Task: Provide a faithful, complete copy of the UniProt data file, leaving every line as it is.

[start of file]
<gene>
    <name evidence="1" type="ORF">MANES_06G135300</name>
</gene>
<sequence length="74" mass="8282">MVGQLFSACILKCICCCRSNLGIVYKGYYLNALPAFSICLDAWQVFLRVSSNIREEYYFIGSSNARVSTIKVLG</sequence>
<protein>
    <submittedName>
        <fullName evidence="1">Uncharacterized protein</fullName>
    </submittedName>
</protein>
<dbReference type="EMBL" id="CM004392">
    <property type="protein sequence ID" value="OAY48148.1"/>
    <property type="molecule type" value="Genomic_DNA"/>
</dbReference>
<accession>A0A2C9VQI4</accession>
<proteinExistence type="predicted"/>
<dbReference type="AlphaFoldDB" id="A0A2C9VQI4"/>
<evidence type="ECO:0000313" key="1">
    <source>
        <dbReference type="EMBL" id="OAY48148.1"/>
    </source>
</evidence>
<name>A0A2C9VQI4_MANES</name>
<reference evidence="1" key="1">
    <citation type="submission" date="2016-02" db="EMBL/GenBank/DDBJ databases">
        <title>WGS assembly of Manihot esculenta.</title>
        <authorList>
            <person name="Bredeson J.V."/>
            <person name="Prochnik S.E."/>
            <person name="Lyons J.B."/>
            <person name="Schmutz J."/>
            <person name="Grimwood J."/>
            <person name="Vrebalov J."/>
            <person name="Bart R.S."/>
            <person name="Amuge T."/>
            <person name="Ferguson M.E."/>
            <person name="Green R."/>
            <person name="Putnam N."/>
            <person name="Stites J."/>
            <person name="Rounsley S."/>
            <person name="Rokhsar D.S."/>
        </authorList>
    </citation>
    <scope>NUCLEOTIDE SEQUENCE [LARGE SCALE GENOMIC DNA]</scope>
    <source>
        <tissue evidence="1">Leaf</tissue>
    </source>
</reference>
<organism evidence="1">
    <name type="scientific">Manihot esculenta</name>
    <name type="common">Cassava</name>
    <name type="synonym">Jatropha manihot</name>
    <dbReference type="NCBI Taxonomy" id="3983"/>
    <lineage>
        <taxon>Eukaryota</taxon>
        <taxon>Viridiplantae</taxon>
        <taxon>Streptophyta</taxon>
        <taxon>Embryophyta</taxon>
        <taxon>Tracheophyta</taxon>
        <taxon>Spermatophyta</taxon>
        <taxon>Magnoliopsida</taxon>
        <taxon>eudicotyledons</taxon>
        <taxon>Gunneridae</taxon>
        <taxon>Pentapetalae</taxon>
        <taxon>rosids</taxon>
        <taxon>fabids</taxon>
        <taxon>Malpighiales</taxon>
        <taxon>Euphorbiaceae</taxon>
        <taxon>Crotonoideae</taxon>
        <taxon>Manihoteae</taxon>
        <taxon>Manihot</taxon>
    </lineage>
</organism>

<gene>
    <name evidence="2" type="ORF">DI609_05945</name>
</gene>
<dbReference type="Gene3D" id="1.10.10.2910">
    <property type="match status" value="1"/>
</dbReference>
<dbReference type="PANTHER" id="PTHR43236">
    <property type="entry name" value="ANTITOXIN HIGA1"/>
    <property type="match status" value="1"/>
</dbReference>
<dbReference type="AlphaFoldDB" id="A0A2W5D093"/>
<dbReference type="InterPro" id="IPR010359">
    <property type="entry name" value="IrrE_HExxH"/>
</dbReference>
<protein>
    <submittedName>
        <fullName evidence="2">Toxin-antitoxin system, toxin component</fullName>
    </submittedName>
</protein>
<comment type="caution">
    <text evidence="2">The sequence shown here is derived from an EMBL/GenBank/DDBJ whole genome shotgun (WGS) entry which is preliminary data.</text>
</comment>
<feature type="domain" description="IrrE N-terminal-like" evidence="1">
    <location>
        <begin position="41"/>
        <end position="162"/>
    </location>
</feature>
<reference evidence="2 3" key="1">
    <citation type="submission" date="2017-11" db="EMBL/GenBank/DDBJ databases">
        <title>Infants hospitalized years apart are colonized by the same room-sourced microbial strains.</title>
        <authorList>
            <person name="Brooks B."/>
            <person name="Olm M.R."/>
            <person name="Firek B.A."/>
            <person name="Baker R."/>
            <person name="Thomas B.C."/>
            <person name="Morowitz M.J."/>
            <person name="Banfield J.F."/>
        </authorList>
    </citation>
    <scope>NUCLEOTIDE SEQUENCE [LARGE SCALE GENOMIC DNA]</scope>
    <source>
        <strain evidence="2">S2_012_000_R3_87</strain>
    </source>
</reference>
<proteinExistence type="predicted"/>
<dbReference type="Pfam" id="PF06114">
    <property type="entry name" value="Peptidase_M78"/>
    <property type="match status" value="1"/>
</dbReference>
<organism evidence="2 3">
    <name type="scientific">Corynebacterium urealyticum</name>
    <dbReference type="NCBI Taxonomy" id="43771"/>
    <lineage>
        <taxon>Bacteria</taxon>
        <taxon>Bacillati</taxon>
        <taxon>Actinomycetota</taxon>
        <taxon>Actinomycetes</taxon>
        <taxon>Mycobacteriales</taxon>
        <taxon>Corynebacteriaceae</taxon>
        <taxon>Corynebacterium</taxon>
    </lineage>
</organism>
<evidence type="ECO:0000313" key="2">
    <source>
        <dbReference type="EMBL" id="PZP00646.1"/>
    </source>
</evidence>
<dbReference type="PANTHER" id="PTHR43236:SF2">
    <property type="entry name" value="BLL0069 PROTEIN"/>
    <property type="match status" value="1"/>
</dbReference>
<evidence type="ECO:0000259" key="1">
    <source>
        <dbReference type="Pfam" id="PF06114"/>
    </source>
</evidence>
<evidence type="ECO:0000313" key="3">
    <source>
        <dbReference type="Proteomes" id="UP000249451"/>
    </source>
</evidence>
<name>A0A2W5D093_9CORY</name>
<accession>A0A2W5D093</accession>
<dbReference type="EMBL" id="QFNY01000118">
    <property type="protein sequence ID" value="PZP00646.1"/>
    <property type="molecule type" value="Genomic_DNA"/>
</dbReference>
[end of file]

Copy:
<gene>
    <name evidence="1" type="ORF">MANES_06G135300</name>
</gene>
<sequence length="74" mass="8282">MVGQLFSACILKCICCCRSNLGIVYKGYYLNALPAFSICLDAWQVFLRVSSNIREEYYFIGSSNARVSTIKVLG</sequence>
<protein>
    <submittedName>
        <fullName evidence="1">Uncharacterized protein</fullName>
    </submittedName>
</protein>
<dbReference type="EMBL" id="CM004392">
    <property type="protein sequence ID" value="OAY48148.1"/>
    <property type="molecule type" value="Genomic_DNA"/>
</dbReference>
<accession>A0A2C9VQI4</accession>
<proteinExistence type="predicted"/>
<dbReference type="AlphaFoldDB" id="A0A2C9VQI4"/>
<evidence type="ECO:0000313" key="1">
    <source>
        <dbReference type="EMBL" id="OAY48148.1"/>
    </source>
</evidence>
<name>A0A2C9VQI4_MANES</name>
<reference evidence="1" key="1">
    <citation type="submission" date="2016-02" db="EMBL/GenBank/DDBJ databases">
        <title>WGS assembly of Manihot esculenta.</title>
        <authorList>
            <person name="Bredeson J.V."/>
            <person name="Prochnik S.E."/>
            <person name="Lyons J.B."/>
            <person name="Schmutz J."/>
            <person name="Grimwood J."/>
            <person name="Vrebalov J."/>
            <person name="Bart R.S."/>
            <person name="Amuge T."/>
            <person name="Ferguson M.E."/>
            <person name="Green R."/>
            <person name="Putnam N."/>
            <person name="Stites J."/>
            <person name="Rounsley S."/>
            <person name="Rokhsar D.S."/>
        </authorList>
    </citation>
    <scope>NUCLEOTIDE SEQUENCE [LARGE SCALE GENOMIC DNA]</scope>
    <source>
        <tissue evidence="1">Leaf</tissue>
    </source>
</reference>
<organism evidence="1">
    <name type="scientific">Manihot esculenta</name>
    <name type="common">Cassava</name>
    <name type="synonym">Jatropha manihot</name>
    <dbReference type="NCBI Taxonomy" id="3983"/>
    <lineage>
        <taxon>Eukaryota</taxon>
        <taxon>Viridiplantae</taxon>
        <taxon>Streptophyta</taxon>
        <taxon>Embryophyta</taxon>
        <taxon>Tracheophyta</taxon>
        <taxon>Spermatophyta</taxon>
        <taxon>Magnoliopsida</taxon>
        <taxon>eudicotyledons</taxon>
        <taxon>Gunneridae</taxon>
        <taxon>Pentapetalae</taxon>
        <taxon>rosids</taxon>
        <taxon>fabids</taxon>
        <taxon>Malpighiales</taxon>
        <taxon>Euphorbiaceae</taxon>
        <taxon>Crotonoideae</taxon>
        <taxon>Manihoteae</taxon>
        <taxon>Manihot</taxon>
    </lineage>
</organism>

<gene>
    <name evidence="2" type="ORF">DI609_05945</name>
</gene>
<dbReference type="Gene3D" id="1.10.10.2910">
    <property type="match status" value="1"/>
</dbReference>
<dbReference type="PANTHER" id="PTHR43236">
    <property type="entry name" value="ANTITOXIN HIGA1"/>
    <property type="match status" value="1"/>
</dbReference>
<dbReference type="AlphaFoldDB" id="A0A2W5D093"/>
<dbReference type="InterPro" id="IPR010359">
    <property type="entry name" value="IrrE_HExxH"/>
</dbReference>
<protein>
    <submittedName>
        <fullName evidence="2">Toxin-antitoxin system, toxin component</fullName>
    </submittedName>
</protein>
<comment type="caution">
    <text evidence="2">The sequence shown here is derived from an EMBL/GenBank/DDBJ whole genome shotgun (WGS) entry which is preliminary data.</text>
</comment>
<feature type="domain" description="IrrE N-terminal-like" evidence="1">
    <location>
        <begin position="41"/>
        <end position="162"/>
    </location>
</feature>
<reference evidence="2 3" key="1">
    <citation type="submission" date="2017-11" db="EMBL/GenBank/DDBJ databases">
        <title>Infants hospitalized years apart are colonized by the same room-sourced microbial strains.</title>
        <authorList>
            <person name="Brooks B."/>
            <person name="Olm M.R."/>
            <person name="Firek B.A."/>
            <person name="Baker R."/>
            <person name="Thomas B.C."/>
            <person name="Morowitz M.J."/>
            <person name="Banfield J.F."/>
        </authorList>
    </citation>
    <scope>NUCLEOTIDE SEQUENCE [LARGE SCALE GENOMIC DNA]</scope>
    <source>
        <strain evidence="2">S2_012_000_R3_87</strain>
    </source>
</reference>
<proteinExistence type="predicted"/>
<dbReference type="Pfam" id="PF06114">
    <property type="entry name" value="Peptidase_M78"/>
    <property type="match status" value="1"/>
</dbReference>
<organism evidence="2 3">
    <name type="scientific">Corynebacterium urealyticum</name>
    <dbReference type="NCBI Taxonomy" id="43771"/>
    <lineage>
        <taxon>Bacteria</taxon>
        <taxon>Bacillati</taxon>
        <taxon>Actinomycetota</taxon>
        <taxon>Actinomycetes</taxon>
        <taxon>Mycobacteriales</taxon>
        <taxon>Corynebacteriaceae</taxon>
        <taxon>Corynebacterium</taxon>
    </lineage>
</organism>
<evidence type="ECO:0000313" key="2">
    <source>
        <dbReference type="EMBL" id="PZP00646.1"/>
    </source>
</evidence>
<dbReference type="PANTHER" id="PTHR43236:SF2">
    <property type="entry name" value="BLL0069 PROTEIN"/>
    <property type="match status" value="1"/>
</dbReference>
<evidence type="ECO:0000259" key="1">
    <source>
        <dbReference type="Pfam" id="PF06114"/>
    </source>
</evidence>
<evidence type="ECO:0000313" key="3">
    <source>
        <dbReference type="Proteomes" id="UP000249451"/>
    </source>
</evidence>
<name>A0A2W5D093_9CORY</name>
<accession>A0A2W5D093</accession>
<dbReference type="EMBL" id="QFNY01000118">
    <property type="protein sequence ID" value="PZP00646.1"/>
    <property type="molecule type" value="Genomic_DNA"/>
</dbReference>